> On Sep 28, 2017, at 6:05 AM, Quanwei Zhang <[hidden email]> wrote:
>
> Hello:
>
> Recently, we got a new version of NMR genome, whose genome had been assembled and annotated a few years ago. We can download the gene annotation from NCBI.
>
> Now we want to annotate the new genome using Maker2 pipeline. I wonder how can I fully make use of existing annotations. On the other hand, since the previous genome is not very well assemblies, some genes annotation maybe false positives. I hope those false positive genes in previous annotation won't mislead Maker2 for current gene annotation.
>
> Do you have any suggestions. Thanks
>
> Best
> Quanwei
> _______________________________________________
> maker-devel mailing list
> [hidden email]
> http://box290.bluehost.com/mailman/listinfo/maker-devel_yandell-lab.org



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[hidden email]
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Re: gene annotation for a better genome

Carson Holt-2
Yes. If you use est2genome it will just align the model, and then find the longest ORF. So it is a quick way to jsut align old models to the new assembly. Alternatively you can just do de novo annotation.

—Carson



On Oct 24, 2017, at 10:54 AM, Quanwei Zhang <[hidden email]> wrote:

Dear Carson:

Thank you again for your suggestions. I just get the new genome assembly of NMR and start to do gene annotation. I understand you ideas about this. But can I simply use the old genome transcripts as transcript evidence, and just following the standard Maker2 pipeline? I set est2genome=1 and provide the mRNA sequences in the fasta format for the first round training of SNAP.

For transcripts I have the following choices. I think the first choice is more reliable and better, right?
(1) There are about 60,000 RefSeq transcripts from NCBI. So I downloaded those sequences in fasta format.
(2) We have the raw data of RNA-seq from 11 tissues, we can do assembly by trinity for each sample and then get the transcripts. But I think most of the RNA-seq should have been submitted to NCBI.

BTW, if we use the RefSeq data from NCBI, we can download the mRNA sequences, coding sequences or protein sequences. I wonder which type of data are the best to train the SNAP? For Augustus, we will use BUSCO to train it.

Many thanks.

Best
Quanwei




2017-09-29 12:36 GMT-04:00 Carson Holt <[hidden email]>:
You can try using the est2genome=1 option to map the old models forward onto the new assembly as if they were ESTs (add a line that says est_forward=1 to the control file to maintain old naming and set est=1 to the old model transcript file). Then provide the final models as a pred_gff for a subsuquent run (i.e. a traditional MAKER run where you are annotating the new assembly with transcript and protein evidence and ab initio predictors). Don’t supply the old models to est= on that run.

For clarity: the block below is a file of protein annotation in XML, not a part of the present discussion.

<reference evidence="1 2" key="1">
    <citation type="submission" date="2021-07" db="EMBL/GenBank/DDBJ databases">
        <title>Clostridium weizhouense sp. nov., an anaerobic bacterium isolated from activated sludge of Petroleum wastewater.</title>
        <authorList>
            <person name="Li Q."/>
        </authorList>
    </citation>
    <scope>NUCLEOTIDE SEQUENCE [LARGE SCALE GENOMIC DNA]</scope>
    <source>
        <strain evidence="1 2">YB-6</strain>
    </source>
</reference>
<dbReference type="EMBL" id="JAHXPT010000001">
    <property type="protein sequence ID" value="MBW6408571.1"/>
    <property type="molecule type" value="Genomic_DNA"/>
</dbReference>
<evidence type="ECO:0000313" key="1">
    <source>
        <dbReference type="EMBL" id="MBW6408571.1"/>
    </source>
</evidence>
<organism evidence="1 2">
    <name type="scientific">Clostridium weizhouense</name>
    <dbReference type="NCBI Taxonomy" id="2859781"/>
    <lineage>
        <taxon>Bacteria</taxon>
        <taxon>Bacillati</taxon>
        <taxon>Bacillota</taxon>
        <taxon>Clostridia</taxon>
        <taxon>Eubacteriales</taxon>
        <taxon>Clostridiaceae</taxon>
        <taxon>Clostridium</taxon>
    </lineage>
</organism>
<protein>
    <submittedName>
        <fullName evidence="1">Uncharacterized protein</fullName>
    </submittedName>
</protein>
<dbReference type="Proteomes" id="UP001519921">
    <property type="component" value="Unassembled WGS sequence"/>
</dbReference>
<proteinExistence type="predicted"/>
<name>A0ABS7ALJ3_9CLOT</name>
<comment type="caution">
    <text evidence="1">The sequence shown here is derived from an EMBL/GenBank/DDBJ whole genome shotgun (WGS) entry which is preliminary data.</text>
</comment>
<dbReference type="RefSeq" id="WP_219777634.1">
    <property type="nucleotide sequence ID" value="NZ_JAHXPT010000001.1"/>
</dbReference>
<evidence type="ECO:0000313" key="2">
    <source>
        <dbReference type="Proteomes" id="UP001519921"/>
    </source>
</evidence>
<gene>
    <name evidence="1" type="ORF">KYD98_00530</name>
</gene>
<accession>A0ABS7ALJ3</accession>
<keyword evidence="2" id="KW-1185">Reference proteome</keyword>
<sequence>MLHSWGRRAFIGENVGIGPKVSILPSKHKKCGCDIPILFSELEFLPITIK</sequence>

The idea behind doing it this way is:
1. You need to get old models onto the new assembly so coordinates will change. So by doing it this way, you will at least be able to move many models forward based on homology.
2. By providing the models to pred_gff on a subsequent MAKER run, you are just letting old models compete against new annotations. They will be rejected if they have no evidence support, or can be kept if they score better than alternate models from SNAP/Augustus. That way you have the chance to integrate old models while at the same time rejecting some old models that have no evidence overlap.

—Carson


> On Sep 28, 2017, at 6:05 AM, Quanwei Zhang <[hidden email]> wrote:
>
> Hello:
>
> Recently, we got a new version of NMR genome, whose genome had been assembled and annotated a few years ago. We can download the gene annotation from NCBI.
>
> Now we want to annotate the new genome using Maker2 pipeline. I wonder how can I fully make use of existing annotations. On the other hand, since the previous genome is not very well assemblies, some genes annotation maybe false positives. I hope those false positive genes in previous annotation won't mislead Maker2 for current gene annotation.
>
> Do you have any suggestions. Thanks
>
> Best
> Quanwei
> _______________________________________________
> maker-devel mailing list
> [hidden email]
> http://box290.bluehost.com/mailman/listinfo/maker-devel_yandell-lab.org




_______________________________________________
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[hidden email]
http://box290.bluehost.com/mailman/listinfo/maker-devel_yandell-lab.org
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Re: gene annotation for a better genome

Quanwei Zhang
Hi Carson:

Thank you for your previous suggestions. I have done the annotation according to your suggestions. I firstly mapped the transcripts from old assembly to the new assembly by setting "est2genome=1", and then update the models by new predictions.

Besides mapping by "est2genome=1" , do you think it is a good idea to do a separate mapping by proteins of old assembly (setting "protein2genome=1")? And then I provide both mapping GFF files (i.e., mapping GFF by transcripts and proteins, separately) and update them with new predictions and evidence support? Why I am trying to do this is because I found for  certain genes they were not mapped to the new assembly but they can be mapped by protein orthologs.